The McLoughlin Media team has been very busy in recent days - with yours truly doing the pre-debate and post-debate analysis on CTV with Power Play host Don Martin, and my partner Laura Peck at the same time doing the pre-and post-analysis on CPAC (while also handling telephone calls from viewers with host Peter Van Dusen and the political panel).
So, who won the debates? By any reasonable measure, Stephen Harper won the English debate by staying calm, cool and collected and avoiding any gaffes. According to the Nanos Research post-debate analysis, the numbers for Mr. Harper rose noticeably. However, in terms of best performance - it was clearly Jack Layton who impressed the most - for his attacks on both Harper and Ignatieff and positioning himself as a credible alternative to the status quo. His body language, eye contact and tone of voice were excellent - which was remarkable considering that he was standing on his feet with a broken hip for two hours!
For Michael Ignatieff - even though he came across as too 'hot' for the cool environment - he scored some strong hits on Stephen Harper, although not many of them inflicted much damage. this was due to a tendency to ask three questions at a time, when he needed to focus on one at a time. However, he didn't do himself any damage, and in fact, more than likely gave some badly needed momentum to his campaign.
Gilles Duceppe clearly under-performed in the English debate, compared to previous debates. With the exception of a few good lines, he mostly repeated his attack points, but didn't really score well.
French Debate Analysis
Duceppe was back on solid ground in the French debate as he took on all comers. Jack Layton again performed the best, while Michael Ignatieff's performance improved significantly over the night before's English debate. He was calm, focused and used the camera well to address Quebecers with his vision. Both Ignatieff and Harper side-stepped skillfully the traps that Duceppe laid out - on imposing Bill 101's French-only laws on the currently exempted federally-regulated industries, as an example. Jack Layton was the clear beneficiary again of the debate as he showed he could hold his own against Duceppe's attacks.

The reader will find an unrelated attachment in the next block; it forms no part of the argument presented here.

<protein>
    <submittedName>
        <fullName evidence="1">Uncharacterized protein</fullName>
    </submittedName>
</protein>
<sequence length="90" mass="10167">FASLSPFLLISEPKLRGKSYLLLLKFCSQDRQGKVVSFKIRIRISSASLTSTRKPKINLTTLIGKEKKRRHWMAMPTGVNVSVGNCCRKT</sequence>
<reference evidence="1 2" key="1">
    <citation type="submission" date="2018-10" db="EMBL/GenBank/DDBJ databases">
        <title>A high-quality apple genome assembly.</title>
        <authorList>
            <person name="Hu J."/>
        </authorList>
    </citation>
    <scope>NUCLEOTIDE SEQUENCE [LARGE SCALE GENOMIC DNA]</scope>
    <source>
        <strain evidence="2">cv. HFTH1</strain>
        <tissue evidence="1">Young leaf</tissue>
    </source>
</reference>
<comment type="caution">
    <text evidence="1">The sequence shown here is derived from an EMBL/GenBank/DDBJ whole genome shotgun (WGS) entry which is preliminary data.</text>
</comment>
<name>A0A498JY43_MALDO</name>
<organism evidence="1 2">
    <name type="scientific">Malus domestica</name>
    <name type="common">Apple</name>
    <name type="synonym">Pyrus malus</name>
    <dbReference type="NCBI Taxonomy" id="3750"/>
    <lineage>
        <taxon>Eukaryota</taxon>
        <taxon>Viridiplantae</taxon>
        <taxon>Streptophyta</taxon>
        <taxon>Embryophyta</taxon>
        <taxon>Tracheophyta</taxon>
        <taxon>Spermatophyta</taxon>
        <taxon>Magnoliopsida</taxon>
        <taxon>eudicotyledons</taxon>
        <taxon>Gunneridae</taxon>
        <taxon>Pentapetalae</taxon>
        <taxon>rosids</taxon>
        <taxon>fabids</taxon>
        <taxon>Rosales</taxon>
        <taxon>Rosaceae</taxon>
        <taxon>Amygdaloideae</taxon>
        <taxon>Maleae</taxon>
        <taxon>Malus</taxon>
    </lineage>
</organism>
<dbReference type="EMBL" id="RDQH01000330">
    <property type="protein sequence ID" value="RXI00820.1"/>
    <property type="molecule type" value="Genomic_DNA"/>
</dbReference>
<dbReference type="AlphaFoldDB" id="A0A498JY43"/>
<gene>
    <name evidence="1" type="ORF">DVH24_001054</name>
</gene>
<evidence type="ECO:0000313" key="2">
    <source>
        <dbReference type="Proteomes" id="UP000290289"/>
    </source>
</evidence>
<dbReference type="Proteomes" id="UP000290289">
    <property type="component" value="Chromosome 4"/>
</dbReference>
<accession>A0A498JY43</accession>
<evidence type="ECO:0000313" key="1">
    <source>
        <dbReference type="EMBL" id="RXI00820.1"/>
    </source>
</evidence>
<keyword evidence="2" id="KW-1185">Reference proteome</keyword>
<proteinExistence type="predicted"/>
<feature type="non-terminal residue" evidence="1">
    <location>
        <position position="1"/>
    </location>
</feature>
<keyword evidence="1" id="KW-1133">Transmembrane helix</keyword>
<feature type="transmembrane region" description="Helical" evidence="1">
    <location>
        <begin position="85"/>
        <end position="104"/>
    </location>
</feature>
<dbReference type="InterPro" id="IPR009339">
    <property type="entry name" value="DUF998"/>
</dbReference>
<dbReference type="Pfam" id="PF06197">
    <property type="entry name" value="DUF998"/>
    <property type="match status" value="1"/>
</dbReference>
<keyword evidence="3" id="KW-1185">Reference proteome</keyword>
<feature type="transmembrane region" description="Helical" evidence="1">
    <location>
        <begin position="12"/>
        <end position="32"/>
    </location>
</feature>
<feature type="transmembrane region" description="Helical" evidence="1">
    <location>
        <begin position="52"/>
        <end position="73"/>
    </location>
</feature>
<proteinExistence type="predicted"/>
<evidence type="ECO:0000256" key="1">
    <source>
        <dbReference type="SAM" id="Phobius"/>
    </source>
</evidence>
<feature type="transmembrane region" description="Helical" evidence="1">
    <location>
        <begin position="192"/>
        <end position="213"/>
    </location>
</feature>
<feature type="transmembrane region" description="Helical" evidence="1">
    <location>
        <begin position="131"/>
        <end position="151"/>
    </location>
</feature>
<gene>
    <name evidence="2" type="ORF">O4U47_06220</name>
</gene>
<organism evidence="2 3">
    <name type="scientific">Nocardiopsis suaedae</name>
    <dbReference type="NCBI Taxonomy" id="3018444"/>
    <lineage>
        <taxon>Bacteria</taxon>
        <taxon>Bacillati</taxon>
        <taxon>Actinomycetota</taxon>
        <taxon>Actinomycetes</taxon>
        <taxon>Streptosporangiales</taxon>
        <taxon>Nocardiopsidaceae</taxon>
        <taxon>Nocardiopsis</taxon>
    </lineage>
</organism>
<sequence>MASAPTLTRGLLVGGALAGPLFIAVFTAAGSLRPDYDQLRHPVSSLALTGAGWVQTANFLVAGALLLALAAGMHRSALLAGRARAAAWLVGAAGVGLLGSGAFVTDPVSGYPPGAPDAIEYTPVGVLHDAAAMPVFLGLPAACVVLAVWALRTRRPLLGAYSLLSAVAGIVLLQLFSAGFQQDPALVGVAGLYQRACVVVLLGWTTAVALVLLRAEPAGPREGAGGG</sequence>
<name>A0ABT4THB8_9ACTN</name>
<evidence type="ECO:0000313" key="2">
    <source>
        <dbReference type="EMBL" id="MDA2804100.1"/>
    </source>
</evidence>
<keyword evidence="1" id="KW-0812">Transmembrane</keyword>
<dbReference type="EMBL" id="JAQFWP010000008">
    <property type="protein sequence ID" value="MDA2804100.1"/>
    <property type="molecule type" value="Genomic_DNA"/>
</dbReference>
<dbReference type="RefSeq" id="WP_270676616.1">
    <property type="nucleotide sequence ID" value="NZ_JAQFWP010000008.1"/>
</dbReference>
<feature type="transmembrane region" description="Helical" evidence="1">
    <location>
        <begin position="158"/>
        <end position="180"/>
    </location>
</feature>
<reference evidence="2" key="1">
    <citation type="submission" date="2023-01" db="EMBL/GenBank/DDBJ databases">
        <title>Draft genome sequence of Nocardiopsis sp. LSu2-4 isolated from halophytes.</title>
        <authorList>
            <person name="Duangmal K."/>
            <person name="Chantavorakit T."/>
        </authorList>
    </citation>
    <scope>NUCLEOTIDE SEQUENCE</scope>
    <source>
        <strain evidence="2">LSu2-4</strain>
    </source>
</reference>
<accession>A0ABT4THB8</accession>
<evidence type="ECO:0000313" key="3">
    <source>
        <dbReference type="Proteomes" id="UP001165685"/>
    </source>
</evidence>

Stephen Harper survived the debate without any self-inflicted damage by choosing to mostly ignore Duceppe's attacks. He must have had welts on his tongue as he listened to the former Communist (by his own admission) lecture Harper on Quebec's inability to score more hand-outs to match Ontario's bail-out of the auto industry etc. He refuted him on the issue of helping the forestry sector, but for the most part knew that it would be a mug's game to take Duceppe on directly. However, Harper didn't need to 'win', he just needed to 'not lose' and, even though he under-performed against his English debate, nevertheless that was to be expected. He just needs to hold those 11 Quebec seats and he may well just do that.
For my debate analysis on the English debate which I did for Carol and Paul Mott on the Motts radio show, click here and select 'April 13' podcast.
So What Will this Mean?
The real proving ground for Stephen Harper is Ontario, and he is neck-and-neck with the Liberals. If the Conservatives can grab more seats in the GTA (Greater Toronto Area) from the Liberals, that will be a key. [Hence all the focus on the so-called 'ethnic' vote, which is causing a firestorm of accusations about some of the candidates from the Tories and Liberals with questionable backgrounds.]